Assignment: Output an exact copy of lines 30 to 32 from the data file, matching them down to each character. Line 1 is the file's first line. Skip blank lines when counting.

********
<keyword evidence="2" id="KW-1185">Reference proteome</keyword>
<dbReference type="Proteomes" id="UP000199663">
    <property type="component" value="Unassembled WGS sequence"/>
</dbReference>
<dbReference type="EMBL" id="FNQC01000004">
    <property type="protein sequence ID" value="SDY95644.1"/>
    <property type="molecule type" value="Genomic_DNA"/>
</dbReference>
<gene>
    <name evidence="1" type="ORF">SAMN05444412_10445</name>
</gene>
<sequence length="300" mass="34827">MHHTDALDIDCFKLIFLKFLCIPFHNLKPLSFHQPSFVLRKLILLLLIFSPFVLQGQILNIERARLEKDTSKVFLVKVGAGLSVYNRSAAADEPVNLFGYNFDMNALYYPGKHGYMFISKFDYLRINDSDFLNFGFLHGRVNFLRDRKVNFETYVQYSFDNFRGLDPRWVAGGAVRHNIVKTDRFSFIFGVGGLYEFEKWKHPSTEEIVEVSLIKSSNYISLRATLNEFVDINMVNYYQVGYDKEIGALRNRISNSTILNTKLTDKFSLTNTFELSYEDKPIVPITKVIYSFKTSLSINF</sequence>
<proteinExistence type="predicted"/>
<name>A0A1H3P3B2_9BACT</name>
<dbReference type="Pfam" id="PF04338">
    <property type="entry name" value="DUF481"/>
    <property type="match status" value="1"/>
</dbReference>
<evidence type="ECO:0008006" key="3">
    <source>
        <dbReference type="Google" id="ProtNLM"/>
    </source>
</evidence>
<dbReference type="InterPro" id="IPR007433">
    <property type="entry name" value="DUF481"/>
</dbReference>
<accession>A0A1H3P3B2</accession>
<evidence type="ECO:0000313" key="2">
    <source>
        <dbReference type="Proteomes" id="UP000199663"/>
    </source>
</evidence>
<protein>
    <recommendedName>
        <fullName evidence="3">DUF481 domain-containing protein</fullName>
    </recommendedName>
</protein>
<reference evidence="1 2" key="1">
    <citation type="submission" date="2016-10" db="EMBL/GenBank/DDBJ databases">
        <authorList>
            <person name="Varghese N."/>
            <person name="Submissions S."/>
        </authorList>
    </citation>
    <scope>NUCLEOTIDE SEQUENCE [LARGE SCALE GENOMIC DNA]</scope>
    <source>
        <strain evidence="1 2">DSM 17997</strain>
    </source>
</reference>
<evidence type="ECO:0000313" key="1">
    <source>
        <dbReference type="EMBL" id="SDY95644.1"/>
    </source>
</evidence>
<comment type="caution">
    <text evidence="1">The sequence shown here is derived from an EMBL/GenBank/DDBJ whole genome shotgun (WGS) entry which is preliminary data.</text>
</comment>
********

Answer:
        <dbReference type="Proteomes" id="UP000199663"/>
    </source>
</evidence>